Orson Welles may have given Columbia Pictures mogul Harry Cohn heartburn when he cut and bleached Rita Hayworth’s hair. (Out with the trademark russet locks, in with the blond.)
But he made a classic movie. We’re talking, of course, about 1947’s The Lady From Shanghai, Hayworth’s final outing under her old Columbia contract.
She accepted the role of an ic-cold film noir femme fatale (Ida Lupino was the original choice for the part) in large measure for financial reasons. She and Welles were ending their five year marriage, and Rita figured that since Welles would be paid a percentage of the film’s gross, their daughter Rebecca would benefit. (As it turned out, the film was a box office bust.)
As for Welles, The Lady From Shanghai was in effect his final outing; he was finished in Hollywood. Columnist Louella Parsons, who admired Rita but loathed Orson, gloated in print to her many readers that Welles was washed up in Hollywood AND washed up with Hayworth. Thus, she theorized, the drastic altering of Hayworth’s locks symbolized Welles’ frustration and vengeance on Hollywood.
As film noir scholar Eddie Muller notes, production of the film became Hollywood legend.” On the first take, an assistant cameraman keeled over from a heart attack…. And as for his soon-to-be-ex-wife, Welles treated her like fallout from the Bikini test.
Welles, who produced, costarred in, directed and wrote the screenplay, portrays a naive Irish seaman, who narrates the convoluted tale in an transparently fake accent. Hayworth is a former saloon singer with a heart of lead, toughened by an international circuit she’s circumnavigated too many times. Her paraplegic husband (Everett Sloane) is a defense lawyer renowned for never losing the high profile cases he handles.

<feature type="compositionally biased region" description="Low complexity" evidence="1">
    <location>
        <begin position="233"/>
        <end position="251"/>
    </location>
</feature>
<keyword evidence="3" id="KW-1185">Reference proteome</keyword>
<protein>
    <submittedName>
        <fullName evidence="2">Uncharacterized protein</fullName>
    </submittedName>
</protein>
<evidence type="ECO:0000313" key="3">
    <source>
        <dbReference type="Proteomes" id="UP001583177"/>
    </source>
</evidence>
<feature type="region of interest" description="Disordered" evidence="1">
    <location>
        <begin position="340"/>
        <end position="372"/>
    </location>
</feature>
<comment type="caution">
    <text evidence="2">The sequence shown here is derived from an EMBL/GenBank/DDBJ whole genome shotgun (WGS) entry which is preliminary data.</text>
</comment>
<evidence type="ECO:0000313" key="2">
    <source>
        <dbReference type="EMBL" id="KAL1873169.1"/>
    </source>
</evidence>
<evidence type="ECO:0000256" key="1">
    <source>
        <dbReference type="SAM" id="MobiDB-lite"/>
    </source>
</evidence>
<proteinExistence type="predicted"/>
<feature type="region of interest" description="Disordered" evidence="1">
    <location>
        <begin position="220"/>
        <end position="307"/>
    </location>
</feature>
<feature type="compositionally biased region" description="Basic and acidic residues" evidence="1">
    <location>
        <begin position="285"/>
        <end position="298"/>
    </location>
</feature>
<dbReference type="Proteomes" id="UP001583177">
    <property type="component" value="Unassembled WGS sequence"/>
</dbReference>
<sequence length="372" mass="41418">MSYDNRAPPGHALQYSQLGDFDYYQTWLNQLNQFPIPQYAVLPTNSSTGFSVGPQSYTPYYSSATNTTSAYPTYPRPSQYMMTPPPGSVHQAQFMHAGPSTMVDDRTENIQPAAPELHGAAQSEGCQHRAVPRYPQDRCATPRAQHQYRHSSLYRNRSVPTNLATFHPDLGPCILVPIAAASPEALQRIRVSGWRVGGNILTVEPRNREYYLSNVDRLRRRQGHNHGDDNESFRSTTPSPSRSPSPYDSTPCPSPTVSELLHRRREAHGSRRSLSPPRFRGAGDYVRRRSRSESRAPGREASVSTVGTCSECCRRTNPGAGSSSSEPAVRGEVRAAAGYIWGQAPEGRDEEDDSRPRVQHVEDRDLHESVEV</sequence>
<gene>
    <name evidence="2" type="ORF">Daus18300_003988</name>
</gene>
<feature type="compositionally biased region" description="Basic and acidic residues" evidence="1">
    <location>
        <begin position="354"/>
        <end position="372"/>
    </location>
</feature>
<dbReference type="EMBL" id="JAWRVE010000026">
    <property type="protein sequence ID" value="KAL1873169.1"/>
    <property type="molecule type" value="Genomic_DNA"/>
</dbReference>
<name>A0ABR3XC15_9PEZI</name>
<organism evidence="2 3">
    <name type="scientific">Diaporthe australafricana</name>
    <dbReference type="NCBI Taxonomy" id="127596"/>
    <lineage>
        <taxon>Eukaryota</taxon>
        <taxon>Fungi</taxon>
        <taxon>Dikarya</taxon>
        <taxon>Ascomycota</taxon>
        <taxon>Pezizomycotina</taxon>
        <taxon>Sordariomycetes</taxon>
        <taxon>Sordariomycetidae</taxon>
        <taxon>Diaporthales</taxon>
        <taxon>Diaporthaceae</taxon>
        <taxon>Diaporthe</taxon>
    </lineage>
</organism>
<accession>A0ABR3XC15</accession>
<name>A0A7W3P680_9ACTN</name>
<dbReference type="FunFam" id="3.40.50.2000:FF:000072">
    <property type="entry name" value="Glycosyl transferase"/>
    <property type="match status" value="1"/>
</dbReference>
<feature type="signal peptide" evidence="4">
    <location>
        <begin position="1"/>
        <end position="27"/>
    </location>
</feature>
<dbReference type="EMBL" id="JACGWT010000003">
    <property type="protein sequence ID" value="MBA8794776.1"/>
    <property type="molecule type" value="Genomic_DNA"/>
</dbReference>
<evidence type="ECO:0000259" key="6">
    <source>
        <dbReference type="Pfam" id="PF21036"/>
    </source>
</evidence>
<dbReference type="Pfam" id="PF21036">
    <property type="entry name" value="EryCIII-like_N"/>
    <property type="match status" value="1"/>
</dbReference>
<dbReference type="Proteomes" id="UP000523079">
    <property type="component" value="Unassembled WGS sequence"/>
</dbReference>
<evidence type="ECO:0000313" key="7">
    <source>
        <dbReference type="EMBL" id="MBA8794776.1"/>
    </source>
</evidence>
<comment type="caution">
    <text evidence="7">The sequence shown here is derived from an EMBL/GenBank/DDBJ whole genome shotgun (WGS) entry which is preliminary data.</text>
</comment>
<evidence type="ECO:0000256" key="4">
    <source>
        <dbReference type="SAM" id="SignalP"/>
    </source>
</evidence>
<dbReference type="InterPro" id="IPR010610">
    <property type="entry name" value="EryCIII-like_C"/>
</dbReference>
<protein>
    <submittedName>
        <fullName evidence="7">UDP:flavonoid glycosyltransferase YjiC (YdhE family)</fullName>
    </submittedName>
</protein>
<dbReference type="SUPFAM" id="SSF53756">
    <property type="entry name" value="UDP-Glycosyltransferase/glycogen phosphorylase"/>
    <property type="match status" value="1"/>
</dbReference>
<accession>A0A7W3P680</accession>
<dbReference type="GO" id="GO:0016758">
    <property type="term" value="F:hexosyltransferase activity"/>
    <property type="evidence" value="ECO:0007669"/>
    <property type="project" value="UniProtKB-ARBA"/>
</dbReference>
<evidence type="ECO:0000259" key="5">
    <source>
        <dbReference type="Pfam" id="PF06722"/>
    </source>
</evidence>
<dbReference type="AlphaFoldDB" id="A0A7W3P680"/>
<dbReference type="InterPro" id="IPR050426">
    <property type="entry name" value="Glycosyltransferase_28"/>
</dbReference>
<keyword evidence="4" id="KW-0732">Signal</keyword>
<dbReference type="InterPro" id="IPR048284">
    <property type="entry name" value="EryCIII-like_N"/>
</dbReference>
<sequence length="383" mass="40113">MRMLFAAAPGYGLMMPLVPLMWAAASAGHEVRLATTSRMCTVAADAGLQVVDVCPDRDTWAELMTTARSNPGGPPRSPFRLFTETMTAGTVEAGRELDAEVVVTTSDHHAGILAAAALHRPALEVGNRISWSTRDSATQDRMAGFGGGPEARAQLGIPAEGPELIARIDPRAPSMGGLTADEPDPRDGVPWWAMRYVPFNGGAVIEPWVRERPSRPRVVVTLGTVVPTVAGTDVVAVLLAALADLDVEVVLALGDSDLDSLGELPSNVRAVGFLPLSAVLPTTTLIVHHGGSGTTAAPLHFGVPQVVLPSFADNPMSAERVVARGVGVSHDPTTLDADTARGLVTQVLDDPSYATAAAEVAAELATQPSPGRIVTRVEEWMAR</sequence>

The seaman is seduced by the lawyer’s wife. The lawyer’s sidekick (Glenn Anders) hatches a plot to murder, and frame the seaman. The wife guns down an underling (Ted DeCorsia) who knows too much. She at the film’s finale is finally unmasked as the ruthless, cold blooded killer of the piece in a fatal shootout with her husband — I’m aiming at you, lover!
All this plays out before the by-now familiar set in an amusement park’s Hall of Mirrors. The scene is beautifully staged, one of Welles most evocative big screen triumphs. At the movie’s conclusion, the sailor leaves the Hayworth character bleeding on the floor screaming, I don’t want to die. He departs, she does.
Like much of Welles work, The Lady of Shanghai, gets better with pretty much each viewing. The supporting cast — particularly Sloane, Anders (who comes across as more than a little creepy) and DeCorsia — is superb. Rita looks gorgeous throughout, easily overcoming a wooden performance.
The sole clunker is Welles himself as the sailor. Out-of-shape and more than a little clumsy onscreen (check him out in the fight scenes), Welles is a dud as the femme fatale magnet that the sailor is supposed to present. The yacht used in the picture (The Lady From Shanghai was partially shot on location in Acapulco) was leased from Errol Flynn.
Now had he been cast in the part Welles had badly bungled….